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Thread: AFR Redeux

  1. #1
    Err
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    AFR Redeux

    So, my AFR had just entered it's 5th iteration now and I figured I'd post some updates.

    Last summer I started out with this build which was based on the updated 66* HTA. I immediately found it to jump great and climb well for a freeride bike but I found it a little tall and unruly in the corners. The standover was also a bit much with the angle of the top-tube so it didn't stay stock long-




    So, I swapped in some 12 mm rise bars in place of the 25 mm rise I had and replaced the stock 8.75 x 2.75 shock with 8.5 x 2.5 shock. This really brought the bike to life. It went to Jackson, WY this way and felt great on the trails off of Teton pass. I have another thread on short-shocking the AFR if you want to read about it but basically it dropped the BB from 14.5" to 14.25" and slacked the HTA to about 65.5*. The AFR became a cornering machine with this setup and incredibly confidence inspiring. Sorry no full shot of this iteration -


    But here's an action shot from Jackson, my bud shot this from up in a tree above the jump -


    Later in the summer, I swapped for a custom frame with a 16" seat tube and a 65* HTA which dropped to 64.5* with my short shock. This version straight up ripped. I took it to Whistler and Winter Park with this build and it just killed the jump lines and milder tech trails. At the same time, it was still totally capable on the longer days of pedaling up classic North Shore spots such a Fromme. Build weight was right around 37 lbs with this setup -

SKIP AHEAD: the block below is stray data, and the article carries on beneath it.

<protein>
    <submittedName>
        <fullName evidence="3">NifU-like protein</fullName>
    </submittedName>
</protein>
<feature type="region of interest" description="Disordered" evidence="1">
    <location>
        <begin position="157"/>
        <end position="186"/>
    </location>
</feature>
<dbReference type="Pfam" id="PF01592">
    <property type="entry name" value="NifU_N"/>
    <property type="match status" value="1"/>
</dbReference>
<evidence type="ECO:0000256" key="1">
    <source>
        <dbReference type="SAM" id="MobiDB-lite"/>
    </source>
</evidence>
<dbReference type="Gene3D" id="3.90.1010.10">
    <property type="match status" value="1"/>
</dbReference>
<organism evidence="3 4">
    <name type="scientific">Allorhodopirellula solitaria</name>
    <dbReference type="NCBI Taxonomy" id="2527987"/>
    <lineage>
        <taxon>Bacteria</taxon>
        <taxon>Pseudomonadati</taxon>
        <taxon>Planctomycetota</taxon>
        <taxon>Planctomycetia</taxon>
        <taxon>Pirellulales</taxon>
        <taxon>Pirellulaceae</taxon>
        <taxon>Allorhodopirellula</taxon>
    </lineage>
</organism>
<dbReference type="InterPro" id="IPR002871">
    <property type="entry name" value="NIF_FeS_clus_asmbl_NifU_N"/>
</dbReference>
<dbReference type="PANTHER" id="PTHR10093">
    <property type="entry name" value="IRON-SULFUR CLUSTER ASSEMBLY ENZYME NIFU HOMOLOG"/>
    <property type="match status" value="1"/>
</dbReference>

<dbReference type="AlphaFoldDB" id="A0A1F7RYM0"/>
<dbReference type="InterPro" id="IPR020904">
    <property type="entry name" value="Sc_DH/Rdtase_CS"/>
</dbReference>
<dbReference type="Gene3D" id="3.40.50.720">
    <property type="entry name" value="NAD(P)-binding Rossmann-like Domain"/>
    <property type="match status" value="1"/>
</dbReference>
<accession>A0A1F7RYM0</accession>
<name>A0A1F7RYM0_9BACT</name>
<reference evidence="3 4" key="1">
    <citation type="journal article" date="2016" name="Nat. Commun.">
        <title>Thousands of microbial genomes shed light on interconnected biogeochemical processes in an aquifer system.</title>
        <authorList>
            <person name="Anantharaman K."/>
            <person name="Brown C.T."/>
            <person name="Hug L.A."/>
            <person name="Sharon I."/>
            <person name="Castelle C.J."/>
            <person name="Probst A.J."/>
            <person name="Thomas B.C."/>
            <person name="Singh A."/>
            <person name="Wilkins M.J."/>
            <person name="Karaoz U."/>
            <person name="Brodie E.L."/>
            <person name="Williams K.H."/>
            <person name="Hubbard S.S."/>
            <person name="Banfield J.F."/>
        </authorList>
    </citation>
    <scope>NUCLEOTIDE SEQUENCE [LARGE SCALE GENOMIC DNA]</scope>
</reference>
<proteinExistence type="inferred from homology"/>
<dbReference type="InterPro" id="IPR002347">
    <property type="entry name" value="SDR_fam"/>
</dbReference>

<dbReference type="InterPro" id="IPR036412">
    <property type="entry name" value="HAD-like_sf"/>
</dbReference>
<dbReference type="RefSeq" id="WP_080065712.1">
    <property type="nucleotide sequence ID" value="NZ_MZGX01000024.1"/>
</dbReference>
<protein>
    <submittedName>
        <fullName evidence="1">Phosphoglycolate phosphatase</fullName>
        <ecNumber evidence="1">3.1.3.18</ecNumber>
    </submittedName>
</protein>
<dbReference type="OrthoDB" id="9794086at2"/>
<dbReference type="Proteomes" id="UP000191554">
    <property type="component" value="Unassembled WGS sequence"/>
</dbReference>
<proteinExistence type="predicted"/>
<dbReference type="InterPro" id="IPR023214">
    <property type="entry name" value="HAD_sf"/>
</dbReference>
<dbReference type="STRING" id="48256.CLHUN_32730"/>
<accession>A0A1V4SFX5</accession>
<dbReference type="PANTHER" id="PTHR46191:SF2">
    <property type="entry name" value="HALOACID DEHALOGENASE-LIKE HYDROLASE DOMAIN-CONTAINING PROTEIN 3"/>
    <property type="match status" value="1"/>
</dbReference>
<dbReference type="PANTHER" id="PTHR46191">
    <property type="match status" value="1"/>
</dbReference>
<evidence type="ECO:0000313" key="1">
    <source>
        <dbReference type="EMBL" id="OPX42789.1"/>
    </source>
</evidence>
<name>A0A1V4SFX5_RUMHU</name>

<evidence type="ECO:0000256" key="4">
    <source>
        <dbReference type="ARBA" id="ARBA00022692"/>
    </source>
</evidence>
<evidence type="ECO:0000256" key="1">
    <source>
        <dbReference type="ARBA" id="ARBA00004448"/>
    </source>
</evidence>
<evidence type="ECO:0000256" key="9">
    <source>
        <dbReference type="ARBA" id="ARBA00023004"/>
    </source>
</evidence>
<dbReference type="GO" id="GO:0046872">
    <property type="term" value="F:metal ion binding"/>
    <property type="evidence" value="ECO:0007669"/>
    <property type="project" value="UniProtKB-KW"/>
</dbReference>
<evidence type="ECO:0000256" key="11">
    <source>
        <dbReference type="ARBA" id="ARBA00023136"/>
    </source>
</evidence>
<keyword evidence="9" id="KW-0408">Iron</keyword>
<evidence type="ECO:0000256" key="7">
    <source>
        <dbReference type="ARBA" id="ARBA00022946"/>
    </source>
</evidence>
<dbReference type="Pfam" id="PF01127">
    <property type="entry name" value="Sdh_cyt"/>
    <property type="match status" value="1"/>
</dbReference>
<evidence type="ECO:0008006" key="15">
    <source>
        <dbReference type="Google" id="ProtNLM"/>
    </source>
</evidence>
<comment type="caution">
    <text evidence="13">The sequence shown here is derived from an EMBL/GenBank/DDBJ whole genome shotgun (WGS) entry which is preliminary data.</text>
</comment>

Getting inverted in Whistler on version #3 -


    So following all the big bike park trips for the year, I knew I was really digging this bike but didn't have many lines big enough to warrant 7" mode. So, I raided the parts bin and wound up with a 33lb build with a Float 36 160 mm and an RP23 along with a nice light 1750 wheelset. This build kept most of the wheelbase and the same stable characteristics of the 7" version but was much more poppy without feeling sketchy on bigger lines the way a really light bike can. Since I was running a flush mount bottom cup, the HTA jumped up to somewhere around 65.75* (roughly) and the BB dropped way down to around 13.5". I rode this build all over our local trails and a couple of desert rides, probably put 150 or 200 miles on it before the snow shut me down. No poser shots of this iteration, but proof positive that it didn't compromise the AFR's launch capacity -


    Finally, it's spring time again. New year and I've got a new 7" bike in the stable but couldn't stand to part with the AFR. The wifey has really been stepping up her park riding so I figured she'd get good use out of it on lines that are more fun on a bike like this than a full DH rig. So, I setup both the Elka and RP23 for her, I also kept the Float 160 but slid in an external lower HS cup to bring the BB up a touch and bring the slack back a bit. I had other plans for my 1750 wheelset so I laced up some I9 classics to EX500's with Sapim CX-Rays and alloy nips. That's a 2.4 Fat Albert on the back and a 2.35 Muddy Mary up front, both single-ply, triple-nano, tubeless. Oh and I stole my Saint brakes and set her up with Elixrs. All in at just a hair over 32 lbs and ready to rock. It'll see 7" mode in the rear with the Elka and 6" mode with the RP23. Elka for rougher trails and bike park, RP23 for local, buff jump lines. Updates to follow as she racks up the miles -